Do you ever feel like cooking is a lot of effort for very little reward?
You know as well as I do that cooking does offer rewards–ie, healthiness, thriftiness, it’s a great (and cheap!) therapy–but some days, it’s a hassle. You don’t have all the ingredients you need so you have to stop at the store for the umpteenth time that week. Something burns, or you time it all wrong and certain things are done cooking while others aren’t. Sometimes, new recipes just suck and you’re left with 5 servings of disgusting food and you have to come to terms with a) throwing it all away (precious food!) and b) your still-hungry belly.
And don’t even get me started on dishes. I live in a small apartment with a tiny kitchen and no dishwasher. I am WELL aware of the absolute pain in the ass dishes are. Especially when you’re lazy and you left that pot coated with remnants of that steel-cut oatmeal you made last night in the kitchen sink and didn’t even bother to soak it overnight…dried oatmeal is a bitch to scrape!
Cooking the right way (ie, fresh produce, everything from scratch), while can be fantastic and fun and tasty, is generally viewed as a pain. That’s why so much of this country stops at drive-thrus on the way home or heats up TV dinners. We’re busy! We work long hours in this country. We commute long hours to our jobs just to make ends meet. Many of us have busy schedules with children or volunteer work or second jobs or what-have-you. We’re always pressed for time in America. Even when we do have time, we want to spend it doing something other than hunched over a pot for 1 hour in a hotter-than-hell kitchen–like totally zombied-out on the couch watching reality TV so we feel better about our sucky lives. These are the reasons why I used to never cook. Convenience foods were easier. I love healthy food and always have (broccoli? yes please!) but the convenience of veggie burgers/fries/etc. outweighed any desire I had to eat whole foods. Total junkfood vegetarian. I was one of the worst of ’em!
I realized at the time that my eating habits were not sustainable for me. I was gaining weight rapidly in college. I was miserable. But I always told myself that I wasn’t a good cook, so why try? I was self-concious when I did attempt to cook as my boyfriend often eats with me and if he didn’t like it, I thought I was a big giant failure. I grew up eating delicious buttery fatty meaty meals that my mom made and I decided I would never be able to replicate the tastiness of that food. I obviously didn’t want to replicate the content of that food, but I wanted what I cooked to taste as good as what I ordered at restaurants or as good as what I remembered my mom’s home cooking to be. But I was clueless in the kitchen! So I just never tried. That’s a big character flaw of mine: if I perceive something as challenging and I decide it’s something I’ll suck at, I don’t try. I like challenges, don’t get me wrong, but only challenges that seem attainable to me. Running a marathon doesn’t seem attainable to me so I don’t run, ever. Is that smart? No. I could aim for something lower like a 5k but I’ve decided that since I don’t like to run and it’s something I’m bad at, I just shouldn’t try. This is bad! But it’s the way my mind works and I have a hunch that many people have that same mindset. So, the fast food game turns into a cycle and we’re eating processed garbage and wondering why obesity is an epidemic…something’s not right here.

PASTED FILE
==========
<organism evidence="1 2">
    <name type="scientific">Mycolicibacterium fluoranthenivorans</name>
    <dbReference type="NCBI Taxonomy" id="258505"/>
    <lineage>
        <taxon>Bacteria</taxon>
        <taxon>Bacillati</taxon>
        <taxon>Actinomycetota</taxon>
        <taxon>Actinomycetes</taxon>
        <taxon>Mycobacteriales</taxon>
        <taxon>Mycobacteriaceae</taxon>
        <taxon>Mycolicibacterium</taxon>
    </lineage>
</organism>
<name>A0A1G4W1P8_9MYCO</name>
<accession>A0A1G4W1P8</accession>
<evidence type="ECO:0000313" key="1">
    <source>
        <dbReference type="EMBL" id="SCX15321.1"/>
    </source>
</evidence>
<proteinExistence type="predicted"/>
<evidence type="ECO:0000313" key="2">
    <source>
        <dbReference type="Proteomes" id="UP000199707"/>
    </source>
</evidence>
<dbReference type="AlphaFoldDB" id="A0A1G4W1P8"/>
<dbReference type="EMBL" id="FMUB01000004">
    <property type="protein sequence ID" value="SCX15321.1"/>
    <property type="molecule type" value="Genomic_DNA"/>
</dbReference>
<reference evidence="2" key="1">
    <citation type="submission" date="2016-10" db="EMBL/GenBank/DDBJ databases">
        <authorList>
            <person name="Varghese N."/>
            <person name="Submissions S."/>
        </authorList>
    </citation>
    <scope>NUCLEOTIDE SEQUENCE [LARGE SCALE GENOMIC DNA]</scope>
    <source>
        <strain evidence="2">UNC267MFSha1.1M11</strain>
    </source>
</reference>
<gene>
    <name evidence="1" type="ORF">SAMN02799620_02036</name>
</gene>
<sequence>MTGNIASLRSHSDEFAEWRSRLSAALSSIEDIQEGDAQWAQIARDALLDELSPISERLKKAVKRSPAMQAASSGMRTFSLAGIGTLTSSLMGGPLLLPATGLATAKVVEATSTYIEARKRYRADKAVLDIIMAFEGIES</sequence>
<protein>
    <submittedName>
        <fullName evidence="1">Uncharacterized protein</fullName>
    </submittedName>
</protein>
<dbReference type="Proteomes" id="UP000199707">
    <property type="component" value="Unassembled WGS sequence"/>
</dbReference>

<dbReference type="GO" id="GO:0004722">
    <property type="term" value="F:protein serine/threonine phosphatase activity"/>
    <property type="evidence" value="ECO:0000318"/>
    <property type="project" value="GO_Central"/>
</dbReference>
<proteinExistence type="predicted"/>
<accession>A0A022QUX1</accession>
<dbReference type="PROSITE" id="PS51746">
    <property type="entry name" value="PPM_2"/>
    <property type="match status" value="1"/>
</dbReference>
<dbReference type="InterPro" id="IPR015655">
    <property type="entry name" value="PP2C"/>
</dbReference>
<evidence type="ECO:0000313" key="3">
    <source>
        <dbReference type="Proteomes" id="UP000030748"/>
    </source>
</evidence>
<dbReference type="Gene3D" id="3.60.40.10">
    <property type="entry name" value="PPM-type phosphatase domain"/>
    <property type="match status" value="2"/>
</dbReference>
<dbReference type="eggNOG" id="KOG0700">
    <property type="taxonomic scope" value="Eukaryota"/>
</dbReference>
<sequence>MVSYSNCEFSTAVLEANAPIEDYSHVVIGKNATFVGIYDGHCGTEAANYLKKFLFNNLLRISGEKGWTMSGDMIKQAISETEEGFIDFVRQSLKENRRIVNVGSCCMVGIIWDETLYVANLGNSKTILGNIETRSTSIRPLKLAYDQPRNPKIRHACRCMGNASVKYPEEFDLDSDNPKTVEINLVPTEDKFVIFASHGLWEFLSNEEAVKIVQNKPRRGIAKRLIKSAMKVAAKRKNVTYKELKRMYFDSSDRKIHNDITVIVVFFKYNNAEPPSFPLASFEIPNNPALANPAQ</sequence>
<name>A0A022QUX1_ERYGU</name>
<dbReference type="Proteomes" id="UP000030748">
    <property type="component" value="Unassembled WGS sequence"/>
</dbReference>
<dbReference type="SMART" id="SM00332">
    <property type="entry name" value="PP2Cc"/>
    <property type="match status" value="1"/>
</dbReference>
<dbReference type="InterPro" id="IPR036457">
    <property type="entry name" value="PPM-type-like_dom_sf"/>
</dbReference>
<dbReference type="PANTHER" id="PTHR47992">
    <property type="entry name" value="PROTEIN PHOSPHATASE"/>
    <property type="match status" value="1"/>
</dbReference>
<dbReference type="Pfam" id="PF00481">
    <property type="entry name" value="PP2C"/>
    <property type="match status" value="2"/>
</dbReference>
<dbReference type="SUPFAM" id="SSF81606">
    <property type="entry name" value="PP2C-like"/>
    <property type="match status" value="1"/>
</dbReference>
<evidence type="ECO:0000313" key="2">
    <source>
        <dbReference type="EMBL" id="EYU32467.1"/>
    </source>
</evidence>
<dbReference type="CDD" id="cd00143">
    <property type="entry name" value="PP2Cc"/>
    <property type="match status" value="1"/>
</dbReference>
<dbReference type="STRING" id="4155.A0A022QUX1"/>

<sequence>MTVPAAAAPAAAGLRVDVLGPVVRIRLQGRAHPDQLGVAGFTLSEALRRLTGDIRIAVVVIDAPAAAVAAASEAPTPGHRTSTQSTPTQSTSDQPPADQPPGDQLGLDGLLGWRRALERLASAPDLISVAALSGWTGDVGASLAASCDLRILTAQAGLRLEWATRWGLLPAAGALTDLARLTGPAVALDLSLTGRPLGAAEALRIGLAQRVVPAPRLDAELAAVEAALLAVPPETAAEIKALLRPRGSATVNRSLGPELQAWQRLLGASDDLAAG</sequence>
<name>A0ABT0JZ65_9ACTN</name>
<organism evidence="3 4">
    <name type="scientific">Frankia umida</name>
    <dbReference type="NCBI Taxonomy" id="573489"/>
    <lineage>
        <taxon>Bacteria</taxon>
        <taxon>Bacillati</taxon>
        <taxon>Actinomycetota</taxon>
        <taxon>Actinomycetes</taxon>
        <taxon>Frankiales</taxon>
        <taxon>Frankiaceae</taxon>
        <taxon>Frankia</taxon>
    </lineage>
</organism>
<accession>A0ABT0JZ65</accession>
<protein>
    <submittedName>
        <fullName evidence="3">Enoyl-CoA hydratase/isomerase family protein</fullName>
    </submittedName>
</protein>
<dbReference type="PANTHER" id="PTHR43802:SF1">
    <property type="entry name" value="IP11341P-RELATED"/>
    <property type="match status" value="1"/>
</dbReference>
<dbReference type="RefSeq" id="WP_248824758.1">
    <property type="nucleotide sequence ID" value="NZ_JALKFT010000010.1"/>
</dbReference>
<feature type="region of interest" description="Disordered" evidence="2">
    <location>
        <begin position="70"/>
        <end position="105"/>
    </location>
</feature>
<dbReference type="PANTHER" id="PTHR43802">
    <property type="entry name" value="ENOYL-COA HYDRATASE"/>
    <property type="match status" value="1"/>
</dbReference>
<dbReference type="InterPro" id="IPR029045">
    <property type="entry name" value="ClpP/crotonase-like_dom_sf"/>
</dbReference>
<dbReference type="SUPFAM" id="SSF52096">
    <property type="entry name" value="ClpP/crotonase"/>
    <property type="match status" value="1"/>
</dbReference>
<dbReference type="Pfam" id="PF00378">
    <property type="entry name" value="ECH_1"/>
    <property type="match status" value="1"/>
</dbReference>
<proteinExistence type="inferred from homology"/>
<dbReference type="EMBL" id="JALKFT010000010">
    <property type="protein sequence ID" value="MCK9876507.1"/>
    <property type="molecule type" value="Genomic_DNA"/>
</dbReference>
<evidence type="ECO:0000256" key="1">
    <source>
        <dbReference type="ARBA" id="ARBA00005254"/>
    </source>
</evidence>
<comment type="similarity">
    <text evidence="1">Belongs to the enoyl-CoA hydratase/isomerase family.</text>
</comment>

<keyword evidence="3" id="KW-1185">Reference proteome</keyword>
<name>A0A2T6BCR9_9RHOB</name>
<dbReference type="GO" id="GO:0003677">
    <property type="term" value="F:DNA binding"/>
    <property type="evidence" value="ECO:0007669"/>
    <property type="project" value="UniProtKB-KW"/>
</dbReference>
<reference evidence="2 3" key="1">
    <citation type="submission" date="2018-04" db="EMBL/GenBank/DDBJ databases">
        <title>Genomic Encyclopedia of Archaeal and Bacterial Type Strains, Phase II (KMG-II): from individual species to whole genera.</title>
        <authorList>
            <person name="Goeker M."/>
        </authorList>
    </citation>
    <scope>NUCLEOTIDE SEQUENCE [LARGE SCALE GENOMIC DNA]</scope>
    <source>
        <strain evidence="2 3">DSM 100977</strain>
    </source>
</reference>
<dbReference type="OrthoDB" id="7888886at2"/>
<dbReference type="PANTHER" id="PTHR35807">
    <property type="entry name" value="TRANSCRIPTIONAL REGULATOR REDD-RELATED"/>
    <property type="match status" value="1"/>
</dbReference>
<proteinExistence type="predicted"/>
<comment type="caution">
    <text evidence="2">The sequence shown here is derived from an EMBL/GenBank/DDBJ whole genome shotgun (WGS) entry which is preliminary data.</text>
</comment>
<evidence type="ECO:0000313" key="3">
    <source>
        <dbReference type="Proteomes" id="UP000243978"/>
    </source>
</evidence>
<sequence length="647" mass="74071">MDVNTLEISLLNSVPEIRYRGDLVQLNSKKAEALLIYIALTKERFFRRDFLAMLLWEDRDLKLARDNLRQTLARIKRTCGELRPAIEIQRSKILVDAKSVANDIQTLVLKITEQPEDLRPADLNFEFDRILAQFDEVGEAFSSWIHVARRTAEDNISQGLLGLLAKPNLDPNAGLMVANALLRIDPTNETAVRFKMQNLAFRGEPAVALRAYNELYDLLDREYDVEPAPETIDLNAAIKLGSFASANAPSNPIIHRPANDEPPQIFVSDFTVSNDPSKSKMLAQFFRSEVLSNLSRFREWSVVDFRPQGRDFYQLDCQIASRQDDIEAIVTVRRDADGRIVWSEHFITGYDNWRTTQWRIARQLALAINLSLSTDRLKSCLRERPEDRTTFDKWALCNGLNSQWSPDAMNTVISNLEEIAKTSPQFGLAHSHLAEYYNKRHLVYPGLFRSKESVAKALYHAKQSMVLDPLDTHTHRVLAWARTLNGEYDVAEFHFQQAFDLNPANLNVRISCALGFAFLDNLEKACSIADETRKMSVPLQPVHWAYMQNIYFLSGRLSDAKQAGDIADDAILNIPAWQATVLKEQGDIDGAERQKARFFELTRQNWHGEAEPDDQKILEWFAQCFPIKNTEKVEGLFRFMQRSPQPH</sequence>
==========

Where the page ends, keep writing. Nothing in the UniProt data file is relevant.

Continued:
Ever since moving out of my parents’, eating out has become a thing of the past. I can’t afford to pick up dinner every night. I have to be thrifty with my weekly budget and the only way to still eat is to cook. When I decided over a month ago to adopt a new veganish diet, that reality hit even harder: it’s hard to eat out as a vegan. So almost 100% of what I eat now, I cook myself. I never thought I’d ever cook as much as I have been lately. And I’m finding something quite strange–it’s something I’m good at! I mean, maybe restaurant critics wouldn’t agree, but I’m getting much better at chopping vegetables and timing all the burners in the kitchen so everything is done simultaneously. This is a skill that takes practice. You don’t just come out of the womb this way. But the best part of it is that it is fun. I enjoy trolling the interwebz for new recipes and picking all the ingredients up. I’m looking at grocery stores with an entirely new set of eyes. Do you know how much is out there that you’re probably not even seeing? If you’re pressed for time and you’ve made a list, what do you have vested in strolling down the organic aisle? But if you have some time and it’s a relatively slow grocery day (Wednesdays are great!), it’s amazing the treasures you’ll find. Even at non-health food stores, you come across lots of gems!
Today was one of those days where I wanted to come home and pop a vegan convenience food in the microwave and call it a day. But last night I watched Forks Over Knives and decided there was no chance in hell I was going to already succumb to the processed-foods game while that documentary’s knowledge is still fresh in my brain. So I came home and made a delicious bowl of basmati cilantro-lime rice, black beans, and homemade salsa. I sat at my dining room table alone, with no distractions, and ate mindfully. I did not overeat because I wasn’t vegging out in front of the TV. I ate a balanced, delicious, and rightly-proportioned meal. I’m now content and have two leftover servings to feed me for the remainder of the week’s work lunches. Eating healthy is rewarding! And easy! And if you haven’t watched Forks Over Knives, you need to. It’s not about the vegan crusade and there are no graphic slaughterhouse scenes: it’s a completely different perspective on why eating plant-based is good for the body and soul. It’s a must-watch for vegans and omnivores alike.
What prompted you to change the way you see, eat, or prepare food? Did you have to train yourself to love cooking?